What's your Body Mass Index?
Your Body Mass Index (BMI) is a way of finding out if your weight is putting your health at risk and is used by health professionals around the world. It is based on your height and weight and can be worked out by taking your weight in kilograms and dividing it by your height (in metres) squared.
For any height there is a range of healthy weights. BMI is classified in the following way:
- A BMI of less than 18.5 kg/m2 indicates you are underweight. You may need to gain weight.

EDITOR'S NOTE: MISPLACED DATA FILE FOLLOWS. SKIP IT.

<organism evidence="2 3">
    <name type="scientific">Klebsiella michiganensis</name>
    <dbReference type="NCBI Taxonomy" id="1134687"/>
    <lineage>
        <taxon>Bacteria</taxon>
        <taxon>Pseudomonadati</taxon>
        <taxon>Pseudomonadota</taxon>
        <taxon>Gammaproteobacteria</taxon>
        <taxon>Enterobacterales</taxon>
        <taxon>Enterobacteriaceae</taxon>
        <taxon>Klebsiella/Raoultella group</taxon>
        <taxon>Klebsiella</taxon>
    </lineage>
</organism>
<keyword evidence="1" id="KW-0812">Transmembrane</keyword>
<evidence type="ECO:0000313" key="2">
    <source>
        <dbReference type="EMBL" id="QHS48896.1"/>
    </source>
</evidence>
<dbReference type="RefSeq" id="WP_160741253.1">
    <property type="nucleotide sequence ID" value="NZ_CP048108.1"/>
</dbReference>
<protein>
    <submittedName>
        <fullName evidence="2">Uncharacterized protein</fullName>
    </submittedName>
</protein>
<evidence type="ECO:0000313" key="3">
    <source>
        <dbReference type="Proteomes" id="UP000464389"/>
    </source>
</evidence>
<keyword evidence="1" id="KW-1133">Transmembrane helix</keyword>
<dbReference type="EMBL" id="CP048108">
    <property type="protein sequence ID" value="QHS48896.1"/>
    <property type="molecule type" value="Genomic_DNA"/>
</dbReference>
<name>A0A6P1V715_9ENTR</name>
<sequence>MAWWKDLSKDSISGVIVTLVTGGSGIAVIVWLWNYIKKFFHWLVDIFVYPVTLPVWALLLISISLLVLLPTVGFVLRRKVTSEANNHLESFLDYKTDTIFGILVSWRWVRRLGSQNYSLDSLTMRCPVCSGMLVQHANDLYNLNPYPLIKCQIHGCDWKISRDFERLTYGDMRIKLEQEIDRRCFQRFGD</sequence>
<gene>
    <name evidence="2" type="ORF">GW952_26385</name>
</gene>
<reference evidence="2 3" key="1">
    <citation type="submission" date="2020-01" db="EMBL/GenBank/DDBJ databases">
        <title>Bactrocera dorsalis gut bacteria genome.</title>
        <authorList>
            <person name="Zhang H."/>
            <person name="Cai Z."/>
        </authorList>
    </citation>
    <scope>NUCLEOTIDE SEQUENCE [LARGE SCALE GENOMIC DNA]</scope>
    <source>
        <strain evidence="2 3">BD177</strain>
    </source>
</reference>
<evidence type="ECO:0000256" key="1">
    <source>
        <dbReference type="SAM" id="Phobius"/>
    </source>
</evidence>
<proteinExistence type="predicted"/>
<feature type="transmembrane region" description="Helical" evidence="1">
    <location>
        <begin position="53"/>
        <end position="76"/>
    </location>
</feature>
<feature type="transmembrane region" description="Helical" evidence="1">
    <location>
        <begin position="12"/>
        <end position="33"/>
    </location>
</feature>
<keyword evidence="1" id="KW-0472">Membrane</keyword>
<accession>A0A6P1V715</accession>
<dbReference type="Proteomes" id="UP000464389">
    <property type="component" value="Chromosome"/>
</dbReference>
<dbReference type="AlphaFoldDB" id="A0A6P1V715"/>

- If your BMI is 19 to 24.9 kg/m2, you're are a healthy weight, and should aim to stay that way.
- A BMI of 25 to 29 kg/m2 is defined as overweight. It's a good idea to lose some weight for your health's sake, or at least aim to prevent further weight gain.
- A BMI of over 30 kg/m2 is defined as fat and means your health is at risk. Losing weight will improve your health.
- A BMI of over 35 kg/m2 is defined as severely obese and means your health is at risk. Losing weight will improve your health.
Note: BMI is not always a good reflection of body fatness. A very muscular person might have a high BMI when in fact their body fat is at a healthy level, as muscle weighs more than fat.
You should visit your GP if you feel you need help to manage your weight and health.